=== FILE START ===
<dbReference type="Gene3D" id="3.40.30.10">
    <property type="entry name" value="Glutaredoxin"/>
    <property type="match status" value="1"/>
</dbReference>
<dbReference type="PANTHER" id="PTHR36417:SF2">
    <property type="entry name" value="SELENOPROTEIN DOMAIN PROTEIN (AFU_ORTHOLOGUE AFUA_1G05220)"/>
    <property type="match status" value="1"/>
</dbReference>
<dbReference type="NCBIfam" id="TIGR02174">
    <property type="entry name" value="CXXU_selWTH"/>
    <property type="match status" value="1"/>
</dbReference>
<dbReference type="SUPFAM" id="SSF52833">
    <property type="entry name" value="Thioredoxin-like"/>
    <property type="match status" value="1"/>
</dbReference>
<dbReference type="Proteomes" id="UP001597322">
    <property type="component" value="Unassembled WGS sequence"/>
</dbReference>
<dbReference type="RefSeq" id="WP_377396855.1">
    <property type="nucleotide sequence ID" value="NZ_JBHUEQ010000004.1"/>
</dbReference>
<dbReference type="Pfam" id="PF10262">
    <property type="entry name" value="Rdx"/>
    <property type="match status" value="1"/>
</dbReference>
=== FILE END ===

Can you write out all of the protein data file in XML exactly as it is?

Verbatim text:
<dbReference type="Gene3D" id="3.40.30.10">
    <property type="entry name" value="Glutaredoxin"/>
    <property type="match status" value="1"/>
</dbReference>
<dbReference type="PANTHER" id="PTHR36417:SF2">
    <property type="entry name" value="SELENOPROTEIN DOMAIN PROTEIN (AFU_ORTHOLOGUE AFUA_1G05220)"/>
    <property type="match status" value="1"/>
</dbReference>
<dbReference type="NCBIfam" id="TIGR02174">
    <property type="entry name" value="CXXU_selWTH"/>
    <property type="match status" value="1"/>
</dbReference>
<dbReference type="SUPFAM" id="SSF52833">
    <property type="entry name" value="Thioredoxin-like"/>
    <property type="match status" value="1"/>
</dbReference>
<dbReference type="Proteomes" id="UP001597322">
    <property type="component" value="Unassembled WGS sequence"/>
</dbReference>
<dbReference type="RefSeq" id="WP_377396855.1">
    <property type="nucleotide sequence ID" value="NZ_JBHUEQ010000004.1"/>
</dbReference>
<dbReference type="Pfam" id="PF10262">
    <property type="entry name" value="Rdx"/>
    <property type="match status" value="1"/>
</dbReference>